Mary Mezhlumyan: “Little Karen gave me wings”
Karen, 2 months old, fills the room with his loud cries.
Mary turns to the bed where the baby is lying.
On May 7, in Kapan, Mary Mezhlumyan had a son, Karen. The baby was born two weeks ahead of schedule. Mary says he came fast, just like she did. (Kapan is the center of Armenia’s southern Syunik Province.)
We agreed to talk to Mary for a few days, but our conversation was relegated to the baby’s sleeping and eating breaks.
The conversation is by video hook-up given the ongoing coronavirus pandemic in the country
27 years later…
On July 23, 1993, eight-year-old Mary was playing outdoors together with her cousins and went to a spring to wash her hands when the Azerbaijanis starting bombarding Kapan. A cluster bomb exploded right next to Mary, throwing her into the water. Mary says her arms just melted away.
27 years after the incident, Mary still asks herself why it happened. Over the years, she’s concluded that it happened to her since she could overcome it, while others might not have had the will.
For a year and a half after the incident, Mary stayed at home. She shied away from going outside so that people would not look at her. Her parents were advised to invite teachers to the house, to home tutor the girl, but Mary’s father decided against it. He wanted his daughter to leave the house and interact with people. In time, Mary overcame her complex of appearing in public.
After graduating from high school, Mary studied at the Kapan branch of the National Polytechnic University of Armenia, majoring in economics.
For several years, Mary had refused to wear a prosthetic. She says one was too light to accomplish anything and the other was too heavy and cumbersome. Now, she finds them inconvenient for holding her son. The good and practical prostheses, according to Mary, are quite expensive.
"I don't show that I'm upset. There are emotional moments at night when I'm alone. I remember what happened and ask why me. Maybe it’s because I was the strongest,” Mary said in one of our previous conversations.
She then told us about a neighbor's boy who has a disability and gets around in a wheelchair.
"When I look at him, I do not feel disabled myself. You must be strong, since whatever happens in life, human beings must bear it all. I know that bad luck is to be followed by good one, same as with the rain being always followed by the sun. Nothing stays the same. Life is too short for something to stay the same,” says Mary.
"Now I understand that I have become doubly strong"
Two years ago, on New Year's Eve, we were in Mary's living room, talking about this and that. The Christmas tree had already been decorated, and Mary, as usual, had a list of dreams to fulfill.
Now, Mary's dreams are tied to her son. She says that the most important thing is for her son to be grow up to be good person.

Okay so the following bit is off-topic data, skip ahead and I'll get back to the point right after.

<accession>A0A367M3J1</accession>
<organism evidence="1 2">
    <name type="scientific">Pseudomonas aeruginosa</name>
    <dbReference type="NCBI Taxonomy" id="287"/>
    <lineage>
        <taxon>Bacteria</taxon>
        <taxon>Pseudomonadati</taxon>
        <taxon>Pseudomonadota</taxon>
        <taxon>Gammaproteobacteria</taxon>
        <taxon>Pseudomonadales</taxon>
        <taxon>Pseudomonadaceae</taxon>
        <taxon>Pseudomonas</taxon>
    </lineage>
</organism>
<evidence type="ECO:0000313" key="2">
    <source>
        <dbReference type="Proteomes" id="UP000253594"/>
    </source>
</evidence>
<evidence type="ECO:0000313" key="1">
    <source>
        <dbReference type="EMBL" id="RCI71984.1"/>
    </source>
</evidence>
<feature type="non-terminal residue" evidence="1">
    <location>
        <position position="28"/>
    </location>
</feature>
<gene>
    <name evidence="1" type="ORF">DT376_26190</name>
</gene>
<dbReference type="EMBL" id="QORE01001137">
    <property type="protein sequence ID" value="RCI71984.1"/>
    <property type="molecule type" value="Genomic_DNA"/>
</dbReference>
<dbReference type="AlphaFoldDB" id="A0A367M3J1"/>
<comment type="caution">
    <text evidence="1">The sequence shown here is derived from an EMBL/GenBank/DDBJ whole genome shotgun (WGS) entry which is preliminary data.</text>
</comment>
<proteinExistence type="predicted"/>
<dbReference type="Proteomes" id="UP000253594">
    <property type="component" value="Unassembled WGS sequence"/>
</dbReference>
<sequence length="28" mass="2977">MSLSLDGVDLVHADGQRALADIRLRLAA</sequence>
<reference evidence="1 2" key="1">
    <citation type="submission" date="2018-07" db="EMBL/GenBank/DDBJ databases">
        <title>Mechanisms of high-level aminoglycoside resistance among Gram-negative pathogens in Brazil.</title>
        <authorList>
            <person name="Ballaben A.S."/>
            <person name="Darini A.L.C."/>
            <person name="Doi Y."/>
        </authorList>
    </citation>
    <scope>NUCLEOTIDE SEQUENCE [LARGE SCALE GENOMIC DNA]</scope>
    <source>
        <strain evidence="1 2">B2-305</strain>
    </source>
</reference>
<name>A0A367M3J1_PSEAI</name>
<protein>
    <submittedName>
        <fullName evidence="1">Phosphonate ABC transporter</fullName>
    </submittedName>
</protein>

"Before Karen, I used to say that I was a strong person, but now I understand that I have become twice as strong. No one, nothing can beat me,” Mary says.
Little Karen has changed her life. The day passes unnoticed, feeding, bathing, and walking her son.
"Karenchik sleeps next to me in the quietest way. When he’s sleeping, you suddenly catch him smiling or breaking out crying. He seems to understand me,” says Mary, adding that she has been feeding Karen since day one.
"I already know who I live for. Before Karen I didn't live. Now, I live. I know why I was born, why God kept me so long. I was born at the age of six months and three weeks, weighing 900 grams. Then, I was bombed and lived again,” says Mary.
Before Karen and after Karen
Mary turned 35 this May.
She seems to have divided her life into two, before Karen and after Karen. Mary says that before she had a son, she wondered why there were so many difficulties, and now realizes that she had to travel down that road to have her son.
When I ask Mary about the difficulties she now faces, she immediately responds that she can overcome them all because her life’s main goal has been realized – she’s become a mother. She says that financial difficulties are solvable, and the most important thing is to be spiritually at peace.
Mary receives a monthly disability pension of 25,600 drams ($53).
To date, she has not been able to change her disability status which incorrectly states that "the cause of the disability is due to a childhood sickness”. Mary has written to countless various government agencies, but nothing has changed. She says that the law must be changed before any correction can be made.
"Karen gave me wings"
"People should look at me and then laugh at their own problems. When I look at how people complain, it seems odd. They don't appreciate what they have,” says Mary.
Over the years Mary has learned to make coffee and to style her hair by using her feet.
- I also cook, didn't you know?
- What meals do you cook?
- Whatever you say. I can't wrap dolma alone or peel potatoes, but if I use my brain a little, I'll learn that too. I also iron clothes with my feet.
Mary plans to do certain things on her own in terms of taking care of Karen but acquiring the skills will take time.
"But in any case, I need a pair of extra hands to take care of Karenchik," she says, adding that Karen's birth has given her wings.
"I dream of Karen becoming a very good person. Second, that he gets a good profession so that he can, like a strong mountain, stand at my back. I want to live a carefree life with Karen. Let there be a good work. Karen and I will be inseparable,” Mary says.
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